When Our Loved One's Pass After a Long Battle With Alzheimer's
Last updated: November 2023
I am writing this article, because I honestly wish I had an article like this when my parents passed. Both of my parents had the Alzheimer's diagnosis, and battled through this diagnosis and additional medical issues.
For years, I gradually watched a decline of their physical and cognitive abilities - feeling very helpless every step of the way. I felt like I grieved for them long before they passed. Then the inevitable day arrived and my loved ones passed.
The passing of our loved one's
Many of those who are caretakers understand that for those living and effected by Alzheimer's disease it is often a long and arduous process, for all involved. I know personally my life got flipped turned upside down as a caretaker for both of my parents. My role as a daughter changed dramatically.
I don't regret anything I did for my parents. As hard as it was if given the chance, I would do it all over. Just to have time with them again. However, with both losses I felt so alone and lost. Especially with the loss of my last living parent, my mom in 2019.
Who was I?
I had given so much of myself that I had no idea who I was anymore. I did seek out different types of grief counseling and supports after both deaths. In 2017 for my dad, I opted for a grief share group at my local church. With my mom I knew I needed an experienced health care counselor to help me deal with my traumatic loss of my mom. I also had been dealing with the void of both parents being gone in my 40s.
Through much therapy and self-reflection, I can tell you I was able to figure out who I was again, without them. It was not easy process. I have learned, personally for me, that I will always grieve their loss to some extent. It is a reminder that their memory will never be lost.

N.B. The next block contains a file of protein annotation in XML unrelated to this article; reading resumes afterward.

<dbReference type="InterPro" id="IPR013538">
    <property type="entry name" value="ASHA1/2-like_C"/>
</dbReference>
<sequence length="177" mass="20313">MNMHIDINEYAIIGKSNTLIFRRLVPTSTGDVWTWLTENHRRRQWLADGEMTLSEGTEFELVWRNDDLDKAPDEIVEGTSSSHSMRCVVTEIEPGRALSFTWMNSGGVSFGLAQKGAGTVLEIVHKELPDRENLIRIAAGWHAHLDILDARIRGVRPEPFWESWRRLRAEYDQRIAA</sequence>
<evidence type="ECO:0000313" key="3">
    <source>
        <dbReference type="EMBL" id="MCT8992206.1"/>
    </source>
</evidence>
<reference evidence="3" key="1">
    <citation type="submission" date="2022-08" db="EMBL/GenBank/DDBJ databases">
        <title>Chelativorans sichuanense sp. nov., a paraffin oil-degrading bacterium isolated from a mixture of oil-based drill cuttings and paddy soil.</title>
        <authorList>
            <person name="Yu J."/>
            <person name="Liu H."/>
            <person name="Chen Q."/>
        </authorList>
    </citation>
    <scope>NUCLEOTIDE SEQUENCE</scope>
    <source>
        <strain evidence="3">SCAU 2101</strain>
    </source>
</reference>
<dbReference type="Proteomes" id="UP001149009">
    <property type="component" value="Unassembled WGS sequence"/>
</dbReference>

Keeping their memories alive
Every holiday, birthday, and anniversary of their passing I do something to remember my mom and dad. It could be small or large. It's more about the moment for me.
My mom's birthday was a little over a month after she passed. I remember going to a special park we enjoyed and releasing a balloon. I just stood there and soaked in the moments as the balloon traveled further and further away into the sky.
At Christmas I have special ornaments that I hang on my Christmas tree that are specifically in remembrance of them - for them. My mom a red cardinal and my dad a taxi cab ornament.
I also like to visit light houses. It's something I did with my mom and dad growing up. Lighthouses are a deep reminder to me that my parents love and legacy burns bright, even though they are no longer on this Earth.
I am curious to anyone reading this if there is a special way that you try to honor or remember your loved ones?
Have you or your loved one been diagnosed with Mild cognitive impairment?